Now that Coach is very nearly as big as Jazz, things are changing again. I left a soft crate up in the living room for Jazz. He has never used a crate at home and I don't know why I left it up. Anyway, about a month ago, Jazz started coming inside in the evening and going into the crate to sleep. I was very surprised until I watched a little more closely. Coach would not let Jazz sleep anywhere else. He pounced and yelped until I could actually see Jazz wince with each screechy bark. Sometimes Jazz gave in and played. Sometimes he came inside and got in his crate.

That is the stage we are at these days. Coach tries to coax Jazz out of the crate. Coach tries to eat the crate. Coach sometimes tries to go in after Jazz. (That tactic is a really bad idea and results in some fairly serious snapping and snarling.) If Coach gets loud enough, Jazz comes snarling out of the crate and runs him off. Sometimes, I come snarling up and run him off! Mostly I try to distract him with something else to do. He is not an easy puppy to distract!

I have learned a lot about being assertive from watching Jazz with Coach. I don't see him as mean or selfish any more. I think he is a pretty good "big brother." He doesn't put up with a lot of really out of control behavior from Coach. They still play like crazy dogs for hours on end. Coach has learned a lot about self control and being gentle from his interactions with Jazz. Jazz has remembered how to have fun and behave like a crazy puppy once in a while. I have gained confidence in myself and the dogs. I am sure that I need to keep an eye on things, but so far they interact very well.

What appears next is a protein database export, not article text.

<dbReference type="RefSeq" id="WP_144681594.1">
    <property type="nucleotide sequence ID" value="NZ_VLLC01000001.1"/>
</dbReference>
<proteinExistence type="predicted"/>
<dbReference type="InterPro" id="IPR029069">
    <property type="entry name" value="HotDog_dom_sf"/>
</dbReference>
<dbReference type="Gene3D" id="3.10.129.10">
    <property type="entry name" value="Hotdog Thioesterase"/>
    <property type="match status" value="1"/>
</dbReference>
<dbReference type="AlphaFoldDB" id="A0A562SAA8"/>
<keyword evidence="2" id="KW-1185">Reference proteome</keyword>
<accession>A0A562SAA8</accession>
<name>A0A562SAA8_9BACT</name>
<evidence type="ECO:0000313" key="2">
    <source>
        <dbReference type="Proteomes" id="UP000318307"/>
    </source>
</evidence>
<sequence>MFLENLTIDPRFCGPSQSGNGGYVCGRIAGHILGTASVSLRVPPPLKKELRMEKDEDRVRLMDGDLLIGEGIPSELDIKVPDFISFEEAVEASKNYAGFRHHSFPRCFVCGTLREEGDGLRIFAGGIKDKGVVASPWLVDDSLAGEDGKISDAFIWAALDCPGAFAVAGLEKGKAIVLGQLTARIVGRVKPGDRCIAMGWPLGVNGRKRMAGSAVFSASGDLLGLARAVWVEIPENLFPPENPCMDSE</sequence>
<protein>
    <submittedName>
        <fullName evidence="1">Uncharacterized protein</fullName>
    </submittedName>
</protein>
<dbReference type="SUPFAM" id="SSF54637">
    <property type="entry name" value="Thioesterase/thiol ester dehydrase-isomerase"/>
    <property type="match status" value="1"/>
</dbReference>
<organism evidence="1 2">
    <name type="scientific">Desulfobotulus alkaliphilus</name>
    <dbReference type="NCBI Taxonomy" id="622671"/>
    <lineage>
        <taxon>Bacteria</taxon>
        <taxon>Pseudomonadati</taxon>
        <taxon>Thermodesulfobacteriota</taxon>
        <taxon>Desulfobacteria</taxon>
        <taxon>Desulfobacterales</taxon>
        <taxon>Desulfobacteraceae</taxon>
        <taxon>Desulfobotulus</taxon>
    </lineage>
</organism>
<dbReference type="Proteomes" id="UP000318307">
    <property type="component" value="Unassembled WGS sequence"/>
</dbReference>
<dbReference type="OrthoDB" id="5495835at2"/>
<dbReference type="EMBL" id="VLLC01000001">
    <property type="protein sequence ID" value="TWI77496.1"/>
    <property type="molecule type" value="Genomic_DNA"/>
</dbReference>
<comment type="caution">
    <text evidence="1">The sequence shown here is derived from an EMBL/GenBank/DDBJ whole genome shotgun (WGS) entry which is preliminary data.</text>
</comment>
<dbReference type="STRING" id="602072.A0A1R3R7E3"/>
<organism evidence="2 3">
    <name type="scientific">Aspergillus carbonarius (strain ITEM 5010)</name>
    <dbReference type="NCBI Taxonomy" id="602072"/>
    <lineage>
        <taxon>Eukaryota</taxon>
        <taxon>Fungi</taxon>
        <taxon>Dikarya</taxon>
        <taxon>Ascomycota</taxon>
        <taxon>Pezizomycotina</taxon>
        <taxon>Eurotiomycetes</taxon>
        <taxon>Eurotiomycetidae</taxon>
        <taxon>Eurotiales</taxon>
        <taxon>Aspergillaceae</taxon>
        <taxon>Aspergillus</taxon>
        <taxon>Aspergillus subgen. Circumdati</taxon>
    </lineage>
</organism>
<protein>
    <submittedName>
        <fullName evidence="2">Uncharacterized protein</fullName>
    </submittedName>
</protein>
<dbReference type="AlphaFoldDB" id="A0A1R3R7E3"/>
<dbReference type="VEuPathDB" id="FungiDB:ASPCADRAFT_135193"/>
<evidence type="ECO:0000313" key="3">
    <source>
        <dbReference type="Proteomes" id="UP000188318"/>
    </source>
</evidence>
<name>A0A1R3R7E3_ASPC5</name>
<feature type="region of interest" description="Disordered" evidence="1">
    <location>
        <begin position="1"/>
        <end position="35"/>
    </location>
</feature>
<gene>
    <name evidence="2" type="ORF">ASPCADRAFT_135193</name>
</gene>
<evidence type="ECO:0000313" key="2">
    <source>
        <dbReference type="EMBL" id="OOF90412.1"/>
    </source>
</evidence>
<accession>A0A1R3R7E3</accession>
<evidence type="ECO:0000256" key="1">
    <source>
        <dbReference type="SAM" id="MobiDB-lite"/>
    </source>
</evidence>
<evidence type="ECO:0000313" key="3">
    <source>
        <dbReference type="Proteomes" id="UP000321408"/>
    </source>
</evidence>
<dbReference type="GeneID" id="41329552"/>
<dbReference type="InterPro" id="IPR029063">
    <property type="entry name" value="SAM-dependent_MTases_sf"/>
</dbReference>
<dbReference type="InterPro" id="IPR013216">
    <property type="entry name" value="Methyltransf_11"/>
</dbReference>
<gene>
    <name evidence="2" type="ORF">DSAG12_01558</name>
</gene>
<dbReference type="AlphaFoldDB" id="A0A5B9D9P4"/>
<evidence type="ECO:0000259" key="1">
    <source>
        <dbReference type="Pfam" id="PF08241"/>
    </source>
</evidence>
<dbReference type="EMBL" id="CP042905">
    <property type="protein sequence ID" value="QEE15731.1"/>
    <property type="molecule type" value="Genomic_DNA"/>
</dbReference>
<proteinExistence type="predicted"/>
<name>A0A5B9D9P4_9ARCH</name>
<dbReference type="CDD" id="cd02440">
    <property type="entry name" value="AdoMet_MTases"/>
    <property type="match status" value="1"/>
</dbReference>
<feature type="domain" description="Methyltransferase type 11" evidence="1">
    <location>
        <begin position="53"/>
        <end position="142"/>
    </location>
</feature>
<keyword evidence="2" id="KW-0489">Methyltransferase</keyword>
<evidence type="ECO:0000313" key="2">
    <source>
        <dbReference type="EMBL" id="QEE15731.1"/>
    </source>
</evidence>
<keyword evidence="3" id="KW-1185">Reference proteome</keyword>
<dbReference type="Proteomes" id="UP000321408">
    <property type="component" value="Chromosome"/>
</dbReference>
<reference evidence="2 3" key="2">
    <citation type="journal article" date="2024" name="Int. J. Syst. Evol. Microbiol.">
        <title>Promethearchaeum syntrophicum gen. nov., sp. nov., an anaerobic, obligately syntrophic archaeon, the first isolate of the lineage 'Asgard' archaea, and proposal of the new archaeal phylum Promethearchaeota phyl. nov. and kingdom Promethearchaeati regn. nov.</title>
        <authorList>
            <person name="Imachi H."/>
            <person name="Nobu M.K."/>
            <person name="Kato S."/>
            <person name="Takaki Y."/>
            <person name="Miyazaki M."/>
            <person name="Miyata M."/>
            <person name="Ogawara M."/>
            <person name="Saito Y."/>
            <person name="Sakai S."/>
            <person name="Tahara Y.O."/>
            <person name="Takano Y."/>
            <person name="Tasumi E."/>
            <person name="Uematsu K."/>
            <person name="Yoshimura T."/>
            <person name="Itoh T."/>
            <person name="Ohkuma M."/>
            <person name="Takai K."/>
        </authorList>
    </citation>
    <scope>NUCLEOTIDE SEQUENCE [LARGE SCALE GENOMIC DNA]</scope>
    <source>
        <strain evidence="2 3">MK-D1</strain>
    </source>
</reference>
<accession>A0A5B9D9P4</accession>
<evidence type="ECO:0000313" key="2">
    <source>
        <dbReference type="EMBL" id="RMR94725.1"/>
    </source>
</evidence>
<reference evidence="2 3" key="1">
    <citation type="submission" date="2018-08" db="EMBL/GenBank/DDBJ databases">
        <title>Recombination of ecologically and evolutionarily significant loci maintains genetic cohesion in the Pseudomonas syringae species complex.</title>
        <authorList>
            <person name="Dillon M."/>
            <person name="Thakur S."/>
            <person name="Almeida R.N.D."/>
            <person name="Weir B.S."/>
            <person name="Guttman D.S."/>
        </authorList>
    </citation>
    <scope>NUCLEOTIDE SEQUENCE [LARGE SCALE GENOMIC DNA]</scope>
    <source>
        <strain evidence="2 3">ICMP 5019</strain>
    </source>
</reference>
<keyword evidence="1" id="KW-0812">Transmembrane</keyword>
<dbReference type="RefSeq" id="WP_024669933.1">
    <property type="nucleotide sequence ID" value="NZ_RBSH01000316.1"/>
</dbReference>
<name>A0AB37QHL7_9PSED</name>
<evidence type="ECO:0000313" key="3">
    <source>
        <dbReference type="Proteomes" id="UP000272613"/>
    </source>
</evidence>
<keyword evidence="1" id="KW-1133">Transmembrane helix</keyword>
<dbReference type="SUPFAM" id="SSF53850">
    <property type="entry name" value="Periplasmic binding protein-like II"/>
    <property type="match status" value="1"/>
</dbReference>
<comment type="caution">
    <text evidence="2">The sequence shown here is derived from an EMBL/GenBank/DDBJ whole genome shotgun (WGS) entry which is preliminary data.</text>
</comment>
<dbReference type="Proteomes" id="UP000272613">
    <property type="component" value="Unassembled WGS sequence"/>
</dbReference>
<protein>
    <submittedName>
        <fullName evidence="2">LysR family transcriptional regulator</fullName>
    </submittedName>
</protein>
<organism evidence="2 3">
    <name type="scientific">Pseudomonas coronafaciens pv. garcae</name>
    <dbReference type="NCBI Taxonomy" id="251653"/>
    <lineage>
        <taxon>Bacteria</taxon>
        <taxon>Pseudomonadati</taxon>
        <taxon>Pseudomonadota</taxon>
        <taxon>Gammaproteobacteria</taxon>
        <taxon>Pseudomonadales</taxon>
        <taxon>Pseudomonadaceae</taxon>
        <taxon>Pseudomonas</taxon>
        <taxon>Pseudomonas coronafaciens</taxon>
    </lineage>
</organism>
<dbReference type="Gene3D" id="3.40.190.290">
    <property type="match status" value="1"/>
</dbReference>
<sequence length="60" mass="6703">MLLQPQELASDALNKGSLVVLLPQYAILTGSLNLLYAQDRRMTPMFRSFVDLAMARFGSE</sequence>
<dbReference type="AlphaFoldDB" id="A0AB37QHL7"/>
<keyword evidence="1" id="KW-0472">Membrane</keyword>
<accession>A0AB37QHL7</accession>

What they do not do is cuddle with each other, or show signs that I would interpret as love or even affection. They wrestle and fight and then go to their separate corners. Except when Coach suddenly starts using his "big boy" bark in the middle of the night. Then Jazz is right there beside him in case they have a fight on their hands. Or when I brought Coach home from the vet after surgery. I couldn't stop laughing at the amazing happy dance Jazz did. He sniffed Coach and then galloped around the yard. He wriggled and jumped and even licked Coach's ears.

I think I can watch these two interact for years and continue to learn things about dogs and maybe a little something about myself. I believe I am becoming a much better trainer by watching Jazz. It's not that I really DO anything differently. It's all about attitude with dogs. Maybe it's more about attitude in general than I realized. I'll have to keep you posted on that.